This work explores the history of a bold attempt to establish an experimental art school in a provincial English context. The first phase (1964 to 1968) placed an emphasis on interdisciplinary working and collaboration. The second phase (1975 to 1977) was defined by a radical attempt to decentralise the educational structure of the school.
The school’s history is closely bound to the career and concerns of its founder Norman Potter, a practitioner in the margins of a mid-twentieth century English design culture. His work at the Construction School represents a period of intense critical thought about the structure of design education. The constitution of the school exemplified many of the ideas expressed in Potter’s What is a Designer, a text that was formulated during his time in Bristol. In particular Potter’s emphasis on the relational aspects of design – the mechanics of social interactions that shape design processes – was a defining feature of his programme.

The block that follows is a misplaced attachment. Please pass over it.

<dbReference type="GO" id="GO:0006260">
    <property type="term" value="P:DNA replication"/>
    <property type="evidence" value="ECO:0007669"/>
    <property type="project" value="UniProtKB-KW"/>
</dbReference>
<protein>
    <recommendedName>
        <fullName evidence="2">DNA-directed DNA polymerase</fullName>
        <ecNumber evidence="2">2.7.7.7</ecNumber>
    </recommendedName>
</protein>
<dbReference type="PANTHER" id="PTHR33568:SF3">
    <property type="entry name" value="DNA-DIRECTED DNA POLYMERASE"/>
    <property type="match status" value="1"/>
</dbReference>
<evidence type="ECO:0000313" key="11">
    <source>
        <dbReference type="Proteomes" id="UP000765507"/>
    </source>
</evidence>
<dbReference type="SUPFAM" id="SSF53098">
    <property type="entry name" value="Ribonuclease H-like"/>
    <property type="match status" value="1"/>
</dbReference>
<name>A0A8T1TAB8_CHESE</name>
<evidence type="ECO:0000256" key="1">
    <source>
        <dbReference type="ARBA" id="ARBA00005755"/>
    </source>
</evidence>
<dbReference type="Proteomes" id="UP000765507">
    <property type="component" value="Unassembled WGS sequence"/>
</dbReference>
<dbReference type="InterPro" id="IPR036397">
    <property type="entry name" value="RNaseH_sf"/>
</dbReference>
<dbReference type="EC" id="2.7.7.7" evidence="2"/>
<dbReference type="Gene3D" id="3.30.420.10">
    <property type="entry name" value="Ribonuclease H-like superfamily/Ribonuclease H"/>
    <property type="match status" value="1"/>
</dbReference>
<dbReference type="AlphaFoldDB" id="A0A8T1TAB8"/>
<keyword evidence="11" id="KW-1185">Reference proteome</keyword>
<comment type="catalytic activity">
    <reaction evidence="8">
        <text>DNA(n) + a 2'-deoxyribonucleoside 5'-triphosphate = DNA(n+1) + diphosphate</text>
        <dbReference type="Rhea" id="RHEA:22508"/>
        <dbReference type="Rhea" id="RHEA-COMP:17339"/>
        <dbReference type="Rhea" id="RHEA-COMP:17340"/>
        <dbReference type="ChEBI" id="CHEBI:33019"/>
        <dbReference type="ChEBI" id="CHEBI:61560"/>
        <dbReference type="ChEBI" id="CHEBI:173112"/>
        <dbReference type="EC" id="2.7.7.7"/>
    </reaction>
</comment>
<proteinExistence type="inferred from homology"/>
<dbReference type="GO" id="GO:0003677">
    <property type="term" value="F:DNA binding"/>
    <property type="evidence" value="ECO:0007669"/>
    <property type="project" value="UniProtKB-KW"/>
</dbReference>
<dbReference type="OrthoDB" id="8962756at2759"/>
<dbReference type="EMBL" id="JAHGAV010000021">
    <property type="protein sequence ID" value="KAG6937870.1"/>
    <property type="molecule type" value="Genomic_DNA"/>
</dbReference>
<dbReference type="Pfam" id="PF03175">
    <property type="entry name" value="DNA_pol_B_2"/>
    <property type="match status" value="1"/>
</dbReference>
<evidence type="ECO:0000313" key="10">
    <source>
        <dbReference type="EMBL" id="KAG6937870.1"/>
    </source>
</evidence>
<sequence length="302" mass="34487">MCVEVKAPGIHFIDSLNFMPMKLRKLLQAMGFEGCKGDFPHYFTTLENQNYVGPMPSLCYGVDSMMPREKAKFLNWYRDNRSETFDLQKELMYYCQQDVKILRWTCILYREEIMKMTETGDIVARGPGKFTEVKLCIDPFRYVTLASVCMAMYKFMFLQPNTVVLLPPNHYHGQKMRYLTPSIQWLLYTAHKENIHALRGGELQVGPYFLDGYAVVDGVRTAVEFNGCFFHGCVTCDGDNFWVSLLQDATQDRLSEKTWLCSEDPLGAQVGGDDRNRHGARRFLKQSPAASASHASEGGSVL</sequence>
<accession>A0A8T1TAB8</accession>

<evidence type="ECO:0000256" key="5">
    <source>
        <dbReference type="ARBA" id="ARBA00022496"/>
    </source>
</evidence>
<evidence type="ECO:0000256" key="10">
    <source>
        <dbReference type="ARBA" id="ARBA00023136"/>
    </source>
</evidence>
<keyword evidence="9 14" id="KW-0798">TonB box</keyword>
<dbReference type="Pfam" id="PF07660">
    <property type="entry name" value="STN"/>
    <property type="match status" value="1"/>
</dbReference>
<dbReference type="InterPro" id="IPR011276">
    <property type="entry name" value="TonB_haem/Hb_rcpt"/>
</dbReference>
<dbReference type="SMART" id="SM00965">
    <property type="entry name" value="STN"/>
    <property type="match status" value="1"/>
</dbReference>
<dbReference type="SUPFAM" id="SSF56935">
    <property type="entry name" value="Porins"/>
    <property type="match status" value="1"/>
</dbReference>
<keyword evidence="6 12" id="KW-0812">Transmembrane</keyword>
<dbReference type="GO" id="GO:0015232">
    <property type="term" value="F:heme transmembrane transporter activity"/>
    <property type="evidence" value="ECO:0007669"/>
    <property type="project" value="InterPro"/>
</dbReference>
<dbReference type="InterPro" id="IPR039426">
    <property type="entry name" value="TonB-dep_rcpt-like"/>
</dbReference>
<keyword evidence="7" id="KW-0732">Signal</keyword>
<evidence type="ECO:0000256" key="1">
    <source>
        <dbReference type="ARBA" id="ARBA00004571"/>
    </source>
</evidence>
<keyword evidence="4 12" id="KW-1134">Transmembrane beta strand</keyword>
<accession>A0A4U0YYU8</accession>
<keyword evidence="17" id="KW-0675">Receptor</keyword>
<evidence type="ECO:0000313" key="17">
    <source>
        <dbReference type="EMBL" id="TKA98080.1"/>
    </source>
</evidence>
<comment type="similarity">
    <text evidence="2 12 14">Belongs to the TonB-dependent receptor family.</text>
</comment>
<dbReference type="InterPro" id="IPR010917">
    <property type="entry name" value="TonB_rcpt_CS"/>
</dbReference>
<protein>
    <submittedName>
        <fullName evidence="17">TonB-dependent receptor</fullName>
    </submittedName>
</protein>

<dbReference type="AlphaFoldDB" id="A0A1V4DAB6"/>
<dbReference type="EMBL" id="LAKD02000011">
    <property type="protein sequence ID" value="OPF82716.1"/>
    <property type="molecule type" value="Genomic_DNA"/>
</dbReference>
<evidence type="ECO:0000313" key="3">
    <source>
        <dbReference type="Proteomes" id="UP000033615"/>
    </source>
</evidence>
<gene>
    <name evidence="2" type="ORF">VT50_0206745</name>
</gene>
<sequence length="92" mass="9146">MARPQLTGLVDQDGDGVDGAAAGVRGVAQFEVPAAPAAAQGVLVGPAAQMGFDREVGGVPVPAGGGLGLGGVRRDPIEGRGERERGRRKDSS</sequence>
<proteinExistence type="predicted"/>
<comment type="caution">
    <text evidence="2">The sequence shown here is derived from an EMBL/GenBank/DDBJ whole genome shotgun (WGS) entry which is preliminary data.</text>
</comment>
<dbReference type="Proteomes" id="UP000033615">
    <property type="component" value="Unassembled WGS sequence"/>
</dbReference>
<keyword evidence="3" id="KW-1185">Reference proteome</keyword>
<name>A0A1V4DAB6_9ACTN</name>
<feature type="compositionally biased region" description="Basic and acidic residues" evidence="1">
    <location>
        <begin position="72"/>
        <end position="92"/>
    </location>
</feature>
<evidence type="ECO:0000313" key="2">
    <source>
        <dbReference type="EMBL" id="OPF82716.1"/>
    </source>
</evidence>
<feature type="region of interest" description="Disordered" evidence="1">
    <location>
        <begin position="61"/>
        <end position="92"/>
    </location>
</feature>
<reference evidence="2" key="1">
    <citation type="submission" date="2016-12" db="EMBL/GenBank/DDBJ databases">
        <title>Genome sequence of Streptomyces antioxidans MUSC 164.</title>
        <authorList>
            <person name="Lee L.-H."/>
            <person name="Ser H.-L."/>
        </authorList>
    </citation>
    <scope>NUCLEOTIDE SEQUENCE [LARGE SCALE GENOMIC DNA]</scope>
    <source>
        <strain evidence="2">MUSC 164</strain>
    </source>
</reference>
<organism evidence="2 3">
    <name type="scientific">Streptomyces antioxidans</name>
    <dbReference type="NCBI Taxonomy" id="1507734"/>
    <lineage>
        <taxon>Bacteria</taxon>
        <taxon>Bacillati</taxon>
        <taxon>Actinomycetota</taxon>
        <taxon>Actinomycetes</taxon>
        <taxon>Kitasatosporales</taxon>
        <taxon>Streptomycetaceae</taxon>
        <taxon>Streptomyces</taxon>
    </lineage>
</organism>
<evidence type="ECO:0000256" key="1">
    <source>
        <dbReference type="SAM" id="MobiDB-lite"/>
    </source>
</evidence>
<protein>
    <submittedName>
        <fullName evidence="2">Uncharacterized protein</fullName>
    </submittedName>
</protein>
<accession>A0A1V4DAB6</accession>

June 29, 2012
Corner College, Zürich